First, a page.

“Don’t let people bully you, man,” Jimmy Fallon exhorted his guest on Thursday night. “You’re Marco Rubio! You can do whatever you wanna do! You’re running for president!”
It was understandable that the host of The Tonight Show would try to buck up the confidence of Florida’s junior senator, who has been trying to cast himself in a breakout role in the ongoing tragicomedy of Donald Trump’s headlong race for the GOP presidential nomination.
“To make Marco feel comfortable during the interview,” Fallon had joked in the monologue, “we’re gonna have five other guys interrupt him every time he talks.”
Looking perhaps a decade younger than his 44 years, as well as deeply uncomfortable and oddly diffident, Rubio seemed unsure of himself—the opposite of an Alpha Male—as he made his way to the chair beside Fallon’s desk, peering beseechingly at the late-night comic as if asking for permission to sit down.
Fallon immediately threw the senator a curve by putting his feet on his desk, inches from the candidate’s face, to show off the same sort of black, zippered, high-heeled boots that Rubio sported at a recent campaign event, inspiring a barrage of mockery and ridicule from his Republican primary rivals.
The super-PAC-supporting former Florida governor Jeb Bush—once Rubio’s friend and mentor, but lately his bitter antagonist—even made an ad detailing the senator’s politically expedient belief-alterations, and featured the notorious footwear clicking heels to the parody tune, “These Boots Are Made for Flippin’.”
“Do you like my boots?” Fallon teased, thereby launching an extended conversation about the backlash, and Rubio’s anecdote about buying a similar pair in college, only to have them ruined when he attended a foam party that “washed the dye out.”
There was more chatter about the boots, and Rubio’s reluctance to wear them again, prompting Fallon to urge, “I think you should bring them back out!… It’s fashion-forward!”
Finally Fallon declared with a nasty grin, “I’m actually tired of talking about your boots”—a dismissive line he hardly would have sprung on Trump or, for that matter, Hillary Clinton. They moved on to other anodyne and apparently humanizing subjects—Rubio’s proposal to his wife of two decades atop the Empire State Building; his father’s labors as a humble bartender; and so on.
It didn’t help Rubio’s presidential aura that his slot on the show matched his also-ran position in the polls: Unlike frontrunners Trump and Clinton, who were Fallon’s headliners last week, Rubio followed an extended, occasionally raunchy appearance by New Hampshire native and Bernie Sanders supporter Sarah Silverman.
Silverman’s jokes about her ladyparts—which might have been bleeped by airtime (this report is based on viewing an early-evening live feed)—were not calculated to impress evangelical Christians in Iowa.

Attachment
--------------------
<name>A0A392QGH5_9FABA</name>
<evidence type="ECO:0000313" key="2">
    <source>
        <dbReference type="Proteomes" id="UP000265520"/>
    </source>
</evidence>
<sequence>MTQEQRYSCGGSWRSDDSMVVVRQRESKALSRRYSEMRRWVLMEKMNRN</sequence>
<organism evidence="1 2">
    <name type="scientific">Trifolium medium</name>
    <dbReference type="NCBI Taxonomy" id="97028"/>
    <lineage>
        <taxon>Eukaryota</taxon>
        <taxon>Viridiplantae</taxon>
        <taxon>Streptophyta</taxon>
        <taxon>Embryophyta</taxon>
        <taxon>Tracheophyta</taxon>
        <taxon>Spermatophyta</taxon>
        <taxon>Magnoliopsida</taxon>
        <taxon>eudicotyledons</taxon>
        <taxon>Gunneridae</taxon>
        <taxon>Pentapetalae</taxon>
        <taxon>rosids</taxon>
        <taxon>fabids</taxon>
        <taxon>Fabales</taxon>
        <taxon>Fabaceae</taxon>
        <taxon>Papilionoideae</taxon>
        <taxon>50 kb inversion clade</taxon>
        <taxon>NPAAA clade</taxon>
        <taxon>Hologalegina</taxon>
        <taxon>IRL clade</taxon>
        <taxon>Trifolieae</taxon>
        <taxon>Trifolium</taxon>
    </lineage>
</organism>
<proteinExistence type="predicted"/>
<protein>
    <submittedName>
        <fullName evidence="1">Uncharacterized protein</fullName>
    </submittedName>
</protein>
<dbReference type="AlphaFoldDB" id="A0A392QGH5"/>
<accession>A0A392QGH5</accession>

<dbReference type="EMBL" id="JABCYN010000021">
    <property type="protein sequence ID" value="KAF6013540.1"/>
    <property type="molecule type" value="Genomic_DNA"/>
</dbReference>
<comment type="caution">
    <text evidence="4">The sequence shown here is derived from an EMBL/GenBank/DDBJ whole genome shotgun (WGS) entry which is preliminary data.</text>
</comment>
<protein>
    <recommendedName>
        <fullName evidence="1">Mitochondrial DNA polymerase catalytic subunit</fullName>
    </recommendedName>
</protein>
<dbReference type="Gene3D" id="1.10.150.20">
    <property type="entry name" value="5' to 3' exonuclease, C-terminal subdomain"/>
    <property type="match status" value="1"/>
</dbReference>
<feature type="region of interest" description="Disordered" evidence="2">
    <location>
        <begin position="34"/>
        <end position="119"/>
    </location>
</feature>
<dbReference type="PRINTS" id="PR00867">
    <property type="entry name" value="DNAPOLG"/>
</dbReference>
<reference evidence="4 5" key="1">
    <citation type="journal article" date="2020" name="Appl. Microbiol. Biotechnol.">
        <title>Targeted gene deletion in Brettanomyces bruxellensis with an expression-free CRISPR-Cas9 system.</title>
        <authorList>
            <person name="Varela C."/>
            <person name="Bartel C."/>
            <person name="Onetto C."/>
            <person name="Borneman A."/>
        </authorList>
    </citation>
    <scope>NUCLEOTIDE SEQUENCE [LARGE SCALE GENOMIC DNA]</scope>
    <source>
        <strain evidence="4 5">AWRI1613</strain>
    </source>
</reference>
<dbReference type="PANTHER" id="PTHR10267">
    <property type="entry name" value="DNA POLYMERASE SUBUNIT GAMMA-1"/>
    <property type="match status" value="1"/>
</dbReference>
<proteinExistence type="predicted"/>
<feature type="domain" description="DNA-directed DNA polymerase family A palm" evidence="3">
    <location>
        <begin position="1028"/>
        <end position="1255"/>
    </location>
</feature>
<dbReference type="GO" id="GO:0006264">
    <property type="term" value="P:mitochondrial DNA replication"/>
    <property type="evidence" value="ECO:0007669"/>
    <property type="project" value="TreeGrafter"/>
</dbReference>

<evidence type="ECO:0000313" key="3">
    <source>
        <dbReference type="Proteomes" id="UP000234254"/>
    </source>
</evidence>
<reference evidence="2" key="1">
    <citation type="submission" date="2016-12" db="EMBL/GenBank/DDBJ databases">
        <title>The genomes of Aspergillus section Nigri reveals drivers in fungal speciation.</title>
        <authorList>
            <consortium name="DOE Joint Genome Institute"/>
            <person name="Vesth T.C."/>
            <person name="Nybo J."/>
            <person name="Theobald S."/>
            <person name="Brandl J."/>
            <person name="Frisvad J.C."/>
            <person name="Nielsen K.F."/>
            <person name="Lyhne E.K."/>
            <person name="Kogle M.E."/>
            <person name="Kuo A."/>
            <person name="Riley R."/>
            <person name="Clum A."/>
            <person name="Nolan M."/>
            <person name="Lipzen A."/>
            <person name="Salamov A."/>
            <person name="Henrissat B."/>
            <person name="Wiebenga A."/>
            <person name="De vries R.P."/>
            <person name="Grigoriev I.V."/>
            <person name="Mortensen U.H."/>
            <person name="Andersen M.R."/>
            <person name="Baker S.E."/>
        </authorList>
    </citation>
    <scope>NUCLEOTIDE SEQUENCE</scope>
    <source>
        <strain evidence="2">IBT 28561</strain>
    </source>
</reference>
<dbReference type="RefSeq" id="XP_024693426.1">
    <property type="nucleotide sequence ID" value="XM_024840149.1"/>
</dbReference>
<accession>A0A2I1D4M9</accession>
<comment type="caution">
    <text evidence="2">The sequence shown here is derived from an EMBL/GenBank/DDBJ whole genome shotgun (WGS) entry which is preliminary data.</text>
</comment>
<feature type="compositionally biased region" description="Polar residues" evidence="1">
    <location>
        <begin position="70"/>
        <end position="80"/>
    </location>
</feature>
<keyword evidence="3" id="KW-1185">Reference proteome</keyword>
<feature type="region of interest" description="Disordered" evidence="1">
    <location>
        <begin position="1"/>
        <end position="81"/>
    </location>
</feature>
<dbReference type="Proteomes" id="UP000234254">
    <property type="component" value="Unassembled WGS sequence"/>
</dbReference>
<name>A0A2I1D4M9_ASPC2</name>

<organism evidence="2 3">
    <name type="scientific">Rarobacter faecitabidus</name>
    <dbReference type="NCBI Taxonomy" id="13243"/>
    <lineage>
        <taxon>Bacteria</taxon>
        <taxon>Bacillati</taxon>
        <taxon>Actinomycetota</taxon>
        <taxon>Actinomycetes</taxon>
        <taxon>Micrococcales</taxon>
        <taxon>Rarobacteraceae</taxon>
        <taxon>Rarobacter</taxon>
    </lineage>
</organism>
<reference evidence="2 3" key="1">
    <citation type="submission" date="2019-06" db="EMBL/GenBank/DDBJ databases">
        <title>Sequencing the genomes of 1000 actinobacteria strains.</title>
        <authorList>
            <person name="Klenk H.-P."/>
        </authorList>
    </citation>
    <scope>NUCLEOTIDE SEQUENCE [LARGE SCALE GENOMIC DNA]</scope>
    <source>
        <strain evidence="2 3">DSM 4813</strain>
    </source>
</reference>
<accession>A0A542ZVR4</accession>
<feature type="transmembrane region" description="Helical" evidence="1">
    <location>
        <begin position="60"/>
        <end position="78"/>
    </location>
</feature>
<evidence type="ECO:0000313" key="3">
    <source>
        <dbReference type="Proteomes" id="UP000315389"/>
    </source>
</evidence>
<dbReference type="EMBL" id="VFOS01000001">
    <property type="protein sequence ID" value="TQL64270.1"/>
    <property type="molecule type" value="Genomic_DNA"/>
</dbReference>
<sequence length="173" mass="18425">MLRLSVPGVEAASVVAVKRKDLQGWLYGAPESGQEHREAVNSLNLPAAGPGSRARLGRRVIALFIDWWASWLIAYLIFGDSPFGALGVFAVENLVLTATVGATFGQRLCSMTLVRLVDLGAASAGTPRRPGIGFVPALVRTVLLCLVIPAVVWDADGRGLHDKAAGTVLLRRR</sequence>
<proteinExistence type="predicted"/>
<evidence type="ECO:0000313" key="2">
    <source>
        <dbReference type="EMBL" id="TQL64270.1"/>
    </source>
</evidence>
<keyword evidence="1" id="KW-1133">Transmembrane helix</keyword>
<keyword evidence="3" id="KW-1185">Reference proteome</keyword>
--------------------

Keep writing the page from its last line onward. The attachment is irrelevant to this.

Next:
“Now they can’t watch the show tonight,” Rubio said about his four children. “That last segment—there were a couple of points there I feel like I have to skip over.”
Rubio added, in a sad-sack tone that may or may not have inspired audience sympathy, that his kids “told me not to come on the show. They said, ‘They’re gonna boo you, Dad. They’re gonna boo you when you walk out.’”
Actually, the studio audience politely clapped and cheered, or else obediently followed the instructions of the applause signs, as the business-shoed candidate made his foray into the treacherous jungle of late-night television.
It’s difficult to know how, or if, it was worth the trouble to break away from campaigning in New Hampshire, where Trump is polling way ahead and Rubio is in fourth place, just ahead of Bush, in the run-up to the Feb. 9 primary. The Feb. 1 Iowa caucuses seem almost as bleak, with Rubio running a distant third behind Trump and Texas Sen. Ted Cruz.
“What if you don’t win? Is it still possible?” Fallon asked.
“Oh, sure!” Rubio responded brightly and unconvincingly. “We want to do as well as possible.” He added, more credibly, “Let’s not talk about that.”
He made a wan pitch to viewers in Iowa and New Hampshire to “vote for Marco Rubio”—he sounded a tad gloomy—and insisted that he has no interest in being anybody’s vice-presidential running mate.
His second choice of a job, the candidate said, is commissioner of the National Football League—“which is more powerful than president,” Rubio said. “You have a lot of power. You can suspend people.”
“You’re a dreamer, man!” Fallon retorted.
The son of Cuban immigrants, Rubio played football in high school and college.
“I would have been in the NFL had it not been for my lack of size, speed, and talent,” he joked.
It was a canned quip, oft-repeated, but it seemed to take on a certain metaphorical relevance during Rubio’s awkward visit to 30 Rock.